Connecting a UNESCO Report on the Future of Higher Education with a wild swimming habit

After a short but sweaty bike ride last weekend, I lowered myself onto shallow rocks under the rushing cool waters of the Chattahoochee River, luxuriating in a nature fix. My partner Nick and I started this wild swimming habit last summer, born from the need for a change of scene during lockdown and the pure allure of the river. We pack a few cans of cold beer and water, lug our bikes down the rocky bank, and let the healing begin. Technically, we’re breaking the law by not wearing life jackets; the water level of the river here is raised and lowered daily, and the current powers the largest urban whitewater course in the world (“sending up to 13,000 cfs of adrenaline-pumping whitewater towards our class III-V rapids,” according to the Rush South site). We chose the spot for its shallow entry point and close access to a deeper pool away from the main current, so the degree of risk feels pretty tame compared to, say, free soloing El Capitan.

The soothed, cleansed sensation I feel after a dip in the river offers me personal evidence to support research on the porous boundaries of our skin and the environments of our surroundings. Writers like Wendell Berry, Annie Dillard, Robert Macfarlane, and William L. Fox have beautifully articulated their own observations about the profound interrelation between environments and human cognition. Scientists are probing the effects of green spaces on human behavior1, documenting the ways that well-designed or naturally pleasing spaces appear to reduce human stress and violent crime and improve physical health. There’s not (yet) an exact prescription for nature fixes, although we’re identifying specific elements of natural environments that boost most people’s well-being.

Memorable and healing experiences with the natural environment can happen even in “uncomfortable” weather conditions. A few years ago, I got drenched by a summer rainstorm that interrupted the final relaxation pose of a summer solstice yoga event. No one there jumped up and ran for cover (because, c’mon, savasana is everyone’s favorite pose), but just remained on our mats, laughing and soaked through the skin. I reflected on the fact that modern humans almost never allow ourselves to just lie down and be rained upon, although it was surprisingly delightful. Rain, wind, snow: each of these can bring us intense pleasure and produce distinctive cognitive states.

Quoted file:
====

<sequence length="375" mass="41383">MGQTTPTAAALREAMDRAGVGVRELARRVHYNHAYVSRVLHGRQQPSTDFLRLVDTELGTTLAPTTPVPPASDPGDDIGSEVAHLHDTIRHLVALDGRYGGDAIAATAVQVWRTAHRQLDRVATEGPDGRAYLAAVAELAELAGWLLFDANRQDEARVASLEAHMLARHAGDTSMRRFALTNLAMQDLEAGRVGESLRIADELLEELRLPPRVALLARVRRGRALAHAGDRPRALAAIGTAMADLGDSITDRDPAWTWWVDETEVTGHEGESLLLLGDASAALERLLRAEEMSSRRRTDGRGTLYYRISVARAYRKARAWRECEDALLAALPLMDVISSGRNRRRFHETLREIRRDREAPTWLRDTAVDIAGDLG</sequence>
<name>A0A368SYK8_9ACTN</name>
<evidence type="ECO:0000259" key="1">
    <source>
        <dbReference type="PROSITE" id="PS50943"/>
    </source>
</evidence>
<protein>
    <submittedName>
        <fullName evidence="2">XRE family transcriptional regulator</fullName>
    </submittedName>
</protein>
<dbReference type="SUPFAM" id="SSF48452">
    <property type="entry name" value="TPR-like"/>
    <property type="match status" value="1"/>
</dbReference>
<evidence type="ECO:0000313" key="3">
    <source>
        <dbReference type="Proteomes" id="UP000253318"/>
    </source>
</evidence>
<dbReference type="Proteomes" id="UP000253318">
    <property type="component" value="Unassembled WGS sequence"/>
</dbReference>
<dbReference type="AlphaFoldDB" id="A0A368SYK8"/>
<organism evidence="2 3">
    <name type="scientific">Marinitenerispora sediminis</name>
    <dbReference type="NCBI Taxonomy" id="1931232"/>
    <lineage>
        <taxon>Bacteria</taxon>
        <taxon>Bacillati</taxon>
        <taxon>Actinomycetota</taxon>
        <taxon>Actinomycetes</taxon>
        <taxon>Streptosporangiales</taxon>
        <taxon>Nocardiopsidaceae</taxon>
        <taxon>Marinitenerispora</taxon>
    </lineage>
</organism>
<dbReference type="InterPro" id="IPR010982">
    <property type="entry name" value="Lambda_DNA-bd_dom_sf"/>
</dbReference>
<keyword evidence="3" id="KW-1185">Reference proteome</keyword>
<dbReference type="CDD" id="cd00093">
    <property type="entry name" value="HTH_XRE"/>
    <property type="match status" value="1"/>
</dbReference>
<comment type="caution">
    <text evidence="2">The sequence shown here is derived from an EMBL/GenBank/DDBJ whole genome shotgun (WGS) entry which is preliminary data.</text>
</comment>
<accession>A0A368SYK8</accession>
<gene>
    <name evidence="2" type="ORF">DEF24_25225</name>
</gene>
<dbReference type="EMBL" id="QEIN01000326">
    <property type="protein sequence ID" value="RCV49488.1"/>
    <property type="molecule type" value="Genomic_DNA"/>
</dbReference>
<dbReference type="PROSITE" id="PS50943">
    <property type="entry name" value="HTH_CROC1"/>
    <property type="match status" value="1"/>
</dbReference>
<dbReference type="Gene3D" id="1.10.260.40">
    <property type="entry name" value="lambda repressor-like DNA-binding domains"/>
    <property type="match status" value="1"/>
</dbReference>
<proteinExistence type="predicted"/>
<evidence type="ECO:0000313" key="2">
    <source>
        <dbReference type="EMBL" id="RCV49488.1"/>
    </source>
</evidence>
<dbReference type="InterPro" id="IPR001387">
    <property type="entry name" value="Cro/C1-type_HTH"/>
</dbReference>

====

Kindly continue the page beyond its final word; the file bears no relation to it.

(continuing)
Having developed a keen awareness of our connection to the planet, I was thrilled to discover the new report on the Future of Higher Education by UNESCO International Institute for Higher Education in Latin America and the Caribbean (IESALC). The report asked a diverse range of experts, “how could higher education contribute to better futures for all in 2050?” Framed within the UNESCO Futures of Education initiative, the report highlights four key messages for higher ed:

1. To take active responsibility in the development of the potential of all humans;

2. To promote wellbeing and sustainability, oriented towards justice, solidarity, and human rights;

3. To draw strength from interculturality and diversity, respecting cultures and identities, and creating spaces for dialogue;